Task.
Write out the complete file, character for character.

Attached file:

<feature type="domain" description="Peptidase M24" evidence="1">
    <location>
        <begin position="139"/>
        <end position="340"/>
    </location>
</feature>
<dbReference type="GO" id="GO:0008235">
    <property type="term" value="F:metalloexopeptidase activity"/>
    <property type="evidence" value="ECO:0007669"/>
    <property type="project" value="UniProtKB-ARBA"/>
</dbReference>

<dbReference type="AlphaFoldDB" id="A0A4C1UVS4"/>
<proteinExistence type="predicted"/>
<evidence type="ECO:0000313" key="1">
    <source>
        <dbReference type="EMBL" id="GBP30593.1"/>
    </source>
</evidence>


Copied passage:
<feature type="domain" description="Peptidase M24" evidence="1">
    <location>
        <begin position="139"/>
        <end position="340"/>
    </location>
</feature>
<dbReference type="GO" id="GO:0008235">
    <property type="term" value="F:metalloexopeptidase activity"/>
    <property type="evidence" value="ECO:0007669"/>
    <property type="project" value="UniProtKB-ARBA"/>
</dbReference>

<dbReference type="AlphaFoldDB" id="A0A4C1UVS4"/>
<proteinExistence type="predicted"/>
<evidence type="ECO:0000313" key="1">
    <source>
        <dbReference type="EMBL" id="GBP30593.1"/>
    </source>
</evidence>